Lumpy, son of Chewbacca, returns

ALSO: An Epic lawsuit against Apple. AND: American Pie returns.

The spirit of Life Day is once again strong across the galaxy.

As the most cultured among us would already be fully aware, at the peak of Star Wars mania back in 1978 George Lucas made what was (lets be honest) only his fifth or sixth biggest mistake when it came to Star Wars. He produced a TV Christmas special.

The Star Wars Holiday Special.

Because they don’t celebrate Christmas a long time ago in a galaxy far far away, they instead celebrated Life Day. And so viewers got the chance to celebrate Life Day with Chewbacca, his wife, and his son Lumpy.

But before you think the show was nothing more than dudes standing around in furry costumes growling at each other (tho… there was plenty of that), there were humans on screen too. Somehow Harrison Ford was convinced to take part. Mark Hamill and Carrie Fisher were also on board. They were joined by Bea Arthur (who has an outstanding musical number), Art Carney, and Harvey Korman.

The special was never screened again. Nor was it ever released on video/DVD/Bluray/Digital. You can find it very easily on YouTube.

So, why is this bit of TV historical emphemera highlighted as the lead story in the ABW newsletter? Is it Life Day today?

Huge news: This November 17 on Disney+ will see the release of The LEGO Star Wars Holiday Special. And it sounds like ridiculous fun.

Set after the events of Star Wars: The Rise of Skywalker, Rey leaves her friends to prepare for Life Day as she embarks on a new adventure with BB-8 to gain a deeper knowledge of the Force. At a mysterious Jedi temple, Rey finds herself hurled into a cross-timeline adventure through beloved moments in Star Wars cinematic history, coming into contact with Luke Skywalker, Darth Vader, Yoda, Obi-Wan Kenobi and other iconic heroes and villains from all nine Skywalker saga films. But will she make it back in time for the Life Day feast and learn the true meaning of holiday spirit?  You’ll have to watch to find out!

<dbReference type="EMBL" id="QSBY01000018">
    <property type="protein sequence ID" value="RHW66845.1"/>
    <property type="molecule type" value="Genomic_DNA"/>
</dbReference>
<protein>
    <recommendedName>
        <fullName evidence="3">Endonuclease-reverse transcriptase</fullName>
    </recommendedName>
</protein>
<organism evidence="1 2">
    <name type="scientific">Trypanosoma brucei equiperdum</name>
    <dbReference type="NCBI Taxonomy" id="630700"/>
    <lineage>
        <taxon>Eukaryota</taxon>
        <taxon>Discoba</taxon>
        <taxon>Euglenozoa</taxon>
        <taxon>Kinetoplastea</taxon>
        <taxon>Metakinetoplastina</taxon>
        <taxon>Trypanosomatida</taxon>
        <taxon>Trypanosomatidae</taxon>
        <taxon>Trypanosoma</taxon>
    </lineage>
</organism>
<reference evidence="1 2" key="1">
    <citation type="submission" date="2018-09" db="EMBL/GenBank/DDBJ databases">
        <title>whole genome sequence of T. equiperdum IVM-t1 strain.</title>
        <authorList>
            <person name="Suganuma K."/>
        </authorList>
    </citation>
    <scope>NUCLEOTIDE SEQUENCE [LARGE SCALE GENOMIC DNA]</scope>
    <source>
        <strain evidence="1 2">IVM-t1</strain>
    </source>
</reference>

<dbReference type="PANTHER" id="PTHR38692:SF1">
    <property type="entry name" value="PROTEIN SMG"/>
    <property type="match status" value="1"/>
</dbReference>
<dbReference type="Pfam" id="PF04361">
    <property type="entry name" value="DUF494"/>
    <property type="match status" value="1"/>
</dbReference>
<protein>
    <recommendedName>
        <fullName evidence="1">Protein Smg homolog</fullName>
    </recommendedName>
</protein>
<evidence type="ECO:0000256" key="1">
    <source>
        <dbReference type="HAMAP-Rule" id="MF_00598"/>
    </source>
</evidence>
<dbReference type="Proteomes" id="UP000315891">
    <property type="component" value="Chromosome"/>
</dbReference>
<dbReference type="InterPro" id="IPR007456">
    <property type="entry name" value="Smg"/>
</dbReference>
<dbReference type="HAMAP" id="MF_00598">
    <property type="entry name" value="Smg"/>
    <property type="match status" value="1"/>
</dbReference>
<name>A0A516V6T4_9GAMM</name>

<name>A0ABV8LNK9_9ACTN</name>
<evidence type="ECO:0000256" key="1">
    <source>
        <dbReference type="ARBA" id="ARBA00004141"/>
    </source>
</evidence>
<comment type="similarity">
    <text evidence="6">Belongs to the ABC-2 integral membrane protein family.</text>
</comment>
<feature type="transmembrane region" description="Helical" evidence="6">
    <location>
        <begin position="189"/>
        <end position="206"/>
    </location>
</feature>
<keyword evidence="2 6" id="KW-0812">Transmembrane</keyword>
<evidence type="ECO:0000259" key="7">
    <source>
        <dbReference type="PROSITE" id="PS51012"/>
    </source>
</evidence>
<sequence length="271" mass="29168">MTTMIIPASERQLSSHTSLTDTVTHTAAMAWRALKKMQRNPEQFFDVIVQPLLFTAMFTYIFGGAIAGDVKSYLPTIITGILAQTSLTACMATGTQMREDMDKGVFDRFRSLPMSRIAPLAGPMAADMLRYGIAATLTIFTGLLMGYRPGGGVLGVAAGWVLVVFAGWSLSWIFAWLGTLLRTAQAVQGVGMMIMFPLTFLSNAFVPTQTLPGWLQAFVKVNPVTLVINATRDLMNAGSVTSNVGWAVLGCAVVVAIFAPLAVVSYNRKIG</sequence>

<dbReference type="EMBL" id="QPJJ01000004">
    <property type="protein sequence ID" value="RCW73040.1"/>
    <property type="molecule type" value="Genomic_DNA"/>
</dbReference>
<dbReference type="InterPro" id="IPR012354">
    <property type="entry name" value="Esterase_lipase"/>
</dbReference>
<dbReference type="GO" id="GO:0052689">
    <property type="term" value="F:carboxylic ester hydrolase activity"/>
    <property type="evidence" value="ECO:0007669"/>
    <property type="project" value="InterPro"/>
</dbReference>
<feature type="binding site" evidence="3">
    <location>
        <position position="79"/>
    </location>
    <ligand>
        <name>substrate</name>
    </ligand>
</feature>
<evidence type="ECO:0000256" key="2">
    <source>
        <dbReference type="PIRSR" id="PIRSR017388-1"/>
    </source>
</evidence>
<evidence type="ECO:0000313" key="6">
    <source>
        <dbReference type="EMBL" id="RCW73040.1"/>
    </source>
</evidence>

Read: StarWars.com

A scene from The LEGO Star Wars Holiday Special

The legitimately HUGE news story of the day involves Epic Games, publisher of the monsterously popular video game Fortnite. Apple just kicked Fortnite out of the app store in a move that is being criticised for anti-competitive behaviour. This can have huge ramifications across the industry where Apple and Google take a 30% commission for transactions they process.

Here’s what happened:

Players can buy currency called V-Bucks within the game. When making the transaction, players can either pay for that through their Apple and Google accounts, or pay Epic Games directly.

On Thursday Epic announced that any players who buy V Bucks directly from them will receive a discount of 20%.

Apple responded by removing Fortnite from the Apple app store. Their official statement:

“Epic enabled a feature in its app which was not reviewed or approved by Apple, and they did so with the express intent of violating the App Store guidelines,” Apple said in a statement provided to Deadline. “We will make every effort to work with Epic to resolve these violations so they can return Fortnite to the App Store.”

Epic responded with a lawsuit against Apple and this tweet which included a parody of the infamous Apple 1984 TV commercial. One suspects that Apple did exactly what Epic had expected.